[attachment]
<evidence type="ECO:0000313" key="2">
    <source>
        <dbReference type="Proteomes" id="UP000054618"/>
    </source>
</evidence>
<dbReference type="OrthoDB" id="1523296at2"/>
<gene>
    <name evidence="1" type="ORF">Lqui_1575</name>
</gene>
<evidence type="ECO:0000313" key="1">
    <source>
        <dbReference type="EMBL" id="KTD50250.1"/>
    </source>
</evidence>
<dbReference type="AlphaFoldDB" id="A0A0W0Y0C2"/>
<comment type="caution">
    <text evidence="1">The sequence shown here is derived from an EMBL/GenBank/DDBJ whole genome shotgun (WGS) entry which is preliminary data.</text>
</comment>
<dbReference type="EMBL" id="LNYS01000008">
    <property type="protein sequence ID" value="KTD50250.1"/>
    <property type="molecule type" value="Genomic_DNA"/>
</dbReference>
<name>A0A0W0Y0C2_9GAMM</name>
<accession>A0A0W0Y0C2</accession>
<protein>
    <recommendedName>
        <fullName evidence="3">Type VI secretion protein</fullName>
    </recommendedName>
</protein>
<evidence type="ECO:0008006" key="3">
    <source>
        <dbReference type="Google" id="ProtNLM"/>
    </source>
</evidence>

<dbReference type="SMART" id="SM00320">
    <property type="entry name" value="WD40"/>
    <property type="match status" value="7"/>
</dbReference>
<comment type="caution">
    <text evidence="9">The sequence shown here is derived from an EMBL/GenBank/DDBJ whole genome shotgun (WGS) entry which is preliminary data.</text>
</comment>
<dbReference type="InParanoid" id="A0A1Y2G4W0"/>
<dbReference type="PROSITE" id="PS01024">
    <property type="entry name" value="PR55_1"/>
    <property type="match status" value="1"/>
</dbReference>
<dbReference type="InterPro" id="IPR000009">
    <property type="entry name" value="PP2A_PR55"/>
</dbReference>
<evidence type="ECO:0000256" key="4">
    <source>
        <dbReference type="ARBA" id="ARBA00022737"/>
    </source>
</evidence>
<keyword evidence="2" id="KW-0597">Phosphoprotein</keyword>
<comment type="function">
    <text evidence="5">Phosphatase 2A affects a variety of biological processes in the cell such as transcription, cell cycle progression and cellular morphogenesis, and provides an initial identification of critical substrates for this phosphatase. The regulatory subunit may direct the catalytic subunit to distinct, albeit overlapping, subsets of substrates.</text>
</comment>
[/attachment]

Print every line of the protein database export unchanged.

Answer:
<evidence type="ECO:0000313" key="2">
    <source>
        <dbReference type="Proteomes" id="UP000054618"/>
    </source>
</evidence>
<dbReference type="OrthoDB" id="1523296at2"/>
<gene>
    <name evidence="1" type="ORF">Lqui_1575</name>
</gene>
<evidence type="ECO:0000313" key="1">
    <source>
        <dbReference type="EMBL" id="KTD50250.1"/>
    </source>
</evidence>
<dbReference type="AlphaFoldDB" id="A0A0W0Y0C2"/>
<comment type="caution">
    <text evidence="1">The sequence shown here is derived from an EMBL/GenBank/DDBJ whole genome shotgun (WGS) entry which is preliminary data.</text>
</comment>
<dbReference type="EMBL" id="LNYS01000008">
    <property type="protein sequence ID" value="KTD50250.1"/>
    <property type="molecule type" value="Genomic_DNA"/>
</dbReference>
<name>A0A0W0Y0C2_9GAMM</name>
<accession>A0A0W0Y0C2</accession>
<protein>
    <recommendedName>
        <fullName evidence="3">Type VI secretion protein</fullName>
    </recommendedName>
</protein>
<evidence type="ECO:0008006" key="3">
    <source>
        <dbReference type="Google" id="ProtNLM"/>
    </source>
</evidence>

<dbReference type="SMART" id="SM00320">
    <property type="entry name" value="WD40"/>
    <property type="match status" value="7"/>
</dbReference>
<comment type="caution">
    <text evidence="9">The sequence shown here is derived from an EMBL/GenBank/DDBJ whole genome shotgun (WGS) entry which is preliminary data.</text>
</comment>
<dbReference type="InParanoid" id="A0A1Y2G4W0"/>
<dbReference type="PROSITE" id="PS01024">
    <property type="entry name" value="PR55_1"/>
    <property type="match status" value="1"/>
</dbReference>
<dbReference type="InterPro" id="IPR000009">
    <property type="entry name" value="PP2A_PR55"/>
</dbReference>
<evidence type="ECO:0000256" key="4">
    <source>
        <dbReference type="ARBA" id="ARBA00022737"/>
    </source>
</evidence>
<keyword evidence="2" id="KW-0597">Phosphoprotein</keyword>
<comment type="function">
    <text evidence="5">Phosphatase 2A affects a variety of biological processes in the cell such as transcription, cell cycle progression and cellular morphogenesis, and provides an initial identification of critical substrates for this phosphatase. The regulatory subunit may direct the catalytic subunit to distinct, albeit overlapping, subsets of substrates.</text>
</comment>